Monday, March 26, 2012

Comparing the Two, Part 1

I read a heart-wrenching story on yesterday (In North Korea, a brutal choice)
about North Korean defectors and what they have to go through to survive and get to freedom.  It was very difficult to read.  Some of the paragraphs grabbed my attention because of the similarities in leadership tactics between dictators and authoritarian pastors.  What the woman and her family in the story went through physically can be used to parallel what people in abusive churches deal with emotionally and spiritually. 

Here were some key paragraphs that caught my attention.  Later, I will show the parallel I see between a dictator and a pastor who uses his authority in a way that is spiritually abusive.

When a country is led by dictators, it's the ordinary people who pay the price and are forced to make gut-wrenching decisions. 
Defectors' stories are often the only way the world learns about what happens inside the reclusive country. But many who escaped North Korea choose to remain silent, fearing repercussions for family members left back home.
Many who do speak out, including Han and her daughters, use pseudonyms (as they do in this article) to avoid detection by the North Korean government.
"I believed the party kept us alive," Han said. "I was very thankful. I was constantly trained to believe that without the party, we wouldn't exist."
She did not doubt the leaders, even as her family went hungry. It was the United States and South Korea's fault, they were told, that they had to hunt frogs, rats and even snakes.
The first time Han and her husband snuck into China and hid at a relatives' home, she got her first glimpse of a rice cooker, full of steaming, hot white rice.
The next day, officers came for her, too. In custody, she was forced to kneel in front of police, who kicked her, beat her with a wooden rod and smashed her skull. They lay her hands flat on the cement floor and stomped on them.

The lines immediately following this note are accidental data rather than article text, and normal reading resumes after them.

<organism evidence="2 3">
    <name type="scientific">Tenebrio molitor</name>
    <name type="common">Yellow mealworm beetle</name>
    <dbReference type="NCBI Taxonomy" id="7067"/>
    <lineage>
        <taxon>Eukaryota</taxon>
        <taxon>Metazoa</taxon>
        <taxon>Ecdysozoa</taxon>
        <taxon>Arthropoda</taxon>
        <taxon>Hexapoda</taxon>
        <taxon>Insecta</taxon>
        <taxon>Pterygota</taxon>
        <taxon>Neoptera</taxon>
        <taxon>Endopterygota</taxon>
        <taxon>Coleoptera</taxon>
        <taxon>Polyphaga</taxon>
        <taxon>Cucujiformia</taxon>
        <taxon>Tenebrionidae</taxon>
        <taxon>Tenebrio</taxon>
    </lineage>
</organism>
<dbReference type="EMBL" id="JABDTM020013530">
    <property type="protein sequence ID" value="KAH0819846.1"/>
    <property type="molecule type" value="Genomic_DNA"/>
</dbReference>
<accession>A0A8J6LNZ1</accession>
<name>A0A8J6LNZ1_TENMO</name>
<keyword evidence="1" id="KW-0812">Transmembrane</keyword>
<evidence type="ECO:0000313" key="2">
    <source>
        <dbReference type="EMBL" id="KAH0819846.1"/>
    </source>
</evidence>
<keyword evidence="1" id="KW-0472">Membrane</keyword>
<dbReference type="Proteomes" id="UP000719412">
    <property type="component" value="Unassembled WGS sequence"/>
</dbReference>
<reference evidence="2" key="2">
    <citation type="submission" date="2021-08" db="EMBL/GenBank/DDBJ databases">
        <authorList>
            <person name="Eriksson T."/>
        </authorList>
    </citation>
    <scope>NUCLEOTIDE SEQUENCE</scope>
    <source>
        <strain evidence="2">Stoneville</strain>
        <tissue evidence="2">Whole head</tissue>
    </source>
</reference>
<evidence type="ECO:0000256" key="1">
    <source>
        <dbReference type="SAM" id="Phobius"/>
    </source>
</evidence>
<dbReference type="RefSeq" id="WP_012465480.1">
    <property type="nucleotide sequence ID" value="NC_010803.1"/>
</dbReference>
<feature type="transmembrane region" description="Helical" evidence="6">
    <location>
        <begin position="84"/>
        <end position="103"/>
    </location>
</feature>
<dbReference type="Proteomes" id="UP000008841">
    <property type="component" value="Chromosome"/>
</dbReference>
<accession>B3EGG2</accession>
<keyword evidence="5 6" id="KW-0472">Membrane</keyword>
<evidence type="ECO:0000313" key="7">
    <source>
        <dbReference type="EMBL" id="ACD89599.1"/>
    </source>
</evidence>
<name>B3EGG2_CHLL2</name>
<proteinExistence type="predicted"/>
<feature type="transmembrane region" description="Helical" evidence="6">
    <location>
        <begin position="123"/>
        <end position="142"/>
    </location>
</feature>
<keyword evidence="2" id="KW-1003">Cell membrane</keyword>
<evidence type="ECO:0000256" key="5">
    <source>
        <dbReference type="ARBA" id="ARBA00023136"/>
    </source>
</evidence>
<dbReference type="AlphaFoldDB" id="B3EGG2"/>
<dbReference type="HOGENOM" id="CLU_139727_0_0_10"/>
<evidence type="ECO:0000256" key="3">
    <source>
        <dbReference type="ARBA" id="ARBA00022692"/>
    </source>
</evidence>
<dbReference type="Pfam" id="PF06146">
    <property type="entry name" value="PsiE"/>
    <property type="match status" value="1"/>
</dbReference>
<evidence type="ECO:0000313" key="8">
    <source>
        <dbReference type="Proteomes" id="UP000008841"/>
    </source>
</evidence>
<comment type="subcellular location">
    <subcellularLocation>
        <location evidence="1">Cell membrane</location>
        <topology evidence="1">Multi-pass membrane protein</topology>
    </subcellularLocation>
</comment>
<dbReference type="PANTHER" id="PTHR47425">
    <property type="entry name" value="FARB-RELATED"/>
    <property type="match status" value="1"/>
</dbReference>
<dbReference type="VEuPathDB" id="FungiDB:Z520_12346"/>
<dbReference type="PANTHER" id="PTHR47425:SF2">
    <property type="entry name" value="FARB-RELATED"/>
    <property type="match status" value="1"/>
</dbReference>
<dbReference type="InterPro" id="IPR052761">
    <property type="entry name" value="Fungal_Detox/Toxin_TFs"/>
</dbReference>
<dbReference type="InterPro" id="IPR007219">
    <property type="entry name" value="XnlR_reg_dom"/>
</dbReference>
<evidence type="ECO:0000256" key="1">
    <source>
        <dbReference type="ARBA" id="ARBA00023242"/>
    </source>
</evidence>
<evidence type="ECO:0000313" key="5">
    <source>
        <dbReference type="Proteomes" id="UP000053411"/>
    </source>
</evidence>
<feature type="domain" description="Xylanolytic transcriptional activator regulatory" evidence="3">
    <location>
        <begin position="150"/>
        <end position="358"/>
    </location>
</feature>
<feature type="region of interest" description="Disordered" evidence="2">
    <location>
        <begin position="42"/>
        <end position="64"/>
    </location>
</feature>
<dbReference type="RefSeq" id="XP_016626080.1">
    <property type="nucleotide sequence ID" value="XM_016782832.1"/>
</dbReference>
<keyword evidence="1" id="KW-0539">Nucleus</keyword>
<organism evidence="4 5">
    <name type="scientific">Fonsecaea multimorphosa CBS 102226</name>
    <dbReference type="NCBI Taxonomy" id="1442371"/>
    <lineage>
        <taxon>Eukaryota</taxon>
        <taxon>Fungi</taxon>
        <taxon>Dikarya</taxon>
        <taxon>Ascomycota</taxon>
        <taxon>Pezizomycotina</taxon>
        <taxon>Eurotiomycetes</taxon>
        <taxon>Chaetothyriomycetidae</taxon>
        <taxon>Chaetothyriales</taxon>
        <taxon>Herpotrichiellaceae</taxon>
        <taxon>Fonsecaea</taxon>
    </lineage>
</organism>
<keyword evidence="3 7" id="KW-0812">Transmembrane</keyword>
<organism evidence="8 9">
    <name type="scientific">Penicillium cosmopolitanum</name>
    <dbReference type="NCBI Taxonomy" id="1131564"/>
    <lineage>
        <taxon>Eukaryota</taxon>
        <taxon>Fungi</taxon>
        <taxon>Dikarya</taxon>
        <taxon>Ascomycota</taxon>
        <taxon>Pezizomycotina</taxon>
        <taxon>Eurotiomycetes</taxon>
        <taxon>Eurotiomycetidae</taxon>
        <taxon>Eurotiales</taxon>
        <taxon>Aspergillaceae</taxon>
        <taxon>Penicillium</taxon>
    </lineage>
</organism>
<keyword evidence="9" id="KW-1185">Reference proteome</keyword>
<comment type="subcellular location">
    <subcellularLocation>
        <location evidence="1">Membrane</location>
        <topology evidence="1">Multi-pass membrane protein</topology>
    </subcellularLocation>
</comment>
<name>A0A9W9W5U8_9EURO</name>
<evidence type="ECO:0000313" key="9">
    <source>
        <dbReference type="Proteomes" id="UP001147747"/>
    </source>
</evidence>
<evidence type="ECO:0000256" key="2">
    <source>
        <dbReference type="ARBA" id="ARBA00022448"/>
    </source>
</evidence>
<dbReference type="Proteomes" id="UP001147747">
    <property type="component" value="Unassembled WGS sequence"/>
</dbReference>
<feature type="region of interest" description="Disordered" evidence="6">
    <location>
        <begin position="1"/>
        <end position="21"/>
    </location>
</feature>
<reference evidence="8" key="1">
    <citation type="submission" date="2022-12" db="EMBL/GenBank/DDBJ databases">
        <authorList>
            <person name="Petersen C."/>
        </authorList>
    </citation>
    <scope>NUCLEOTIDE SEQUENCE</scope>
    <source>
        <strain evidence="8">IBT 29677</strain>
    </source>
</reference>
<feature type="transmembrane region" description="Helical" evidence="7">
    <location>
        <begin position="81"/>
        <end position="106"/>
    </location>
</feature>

"We can talk about what happened," she said. "All my family in North Korea has died. I realized God chose us. Other people cannot talk or their family will suffer."

When reading the CNN article,  take note of the following:
  • How do the dictator and leaders use their authority to control people?
  • Even though Song Ee Han lost family members to starvation does she still honor her leader?
  • Why was it wrong for Song Ee Han to seek food for her family in China to prevent her family from starvation?   
  • What message does it send to people of N. Korea when someone escapes to get food for their starving family?
  • What message does it send to the leaders of N. Korea when someone escapes to get food?
  • What do the common people of N. Korea think of other countries?  
  • What is their opinion of their own country and leader?  
  • How did her neighbors respond when they sought food in China?  Did they side with the government or with the starving family?  
  • How was she treated by neighbors when she returned to the country?  
  • How was she treated by leaders when she returned to the country?  
  • Can you find parallels in this type of leadership compared to a spiritually abusive leader in a church?
  • Can you find parallels between the common people in N. Korea who don't ask questions and the "common people" in church who don't question their leaders?   
I know . . . . some of you are probably wondering how I can have the audacity to compare people who are abused to the point of starving to death with people spiritually abused.  I get it.  Hang tight.  I'll get there. 

 . . . . . to be continued  (Comparing the Two, Part 2)


  1. I'm already there and see your point. Or at least a point. You might make a different one than I was thinking! What I wonder is what the leaders hope to gain, in either of these situations, once all the "common" population has died.

    1. Your last sentence is very profound and I'm still trying to wrap my brain around the implications of both parts of it. Thank you! It may end up on my next blog post.


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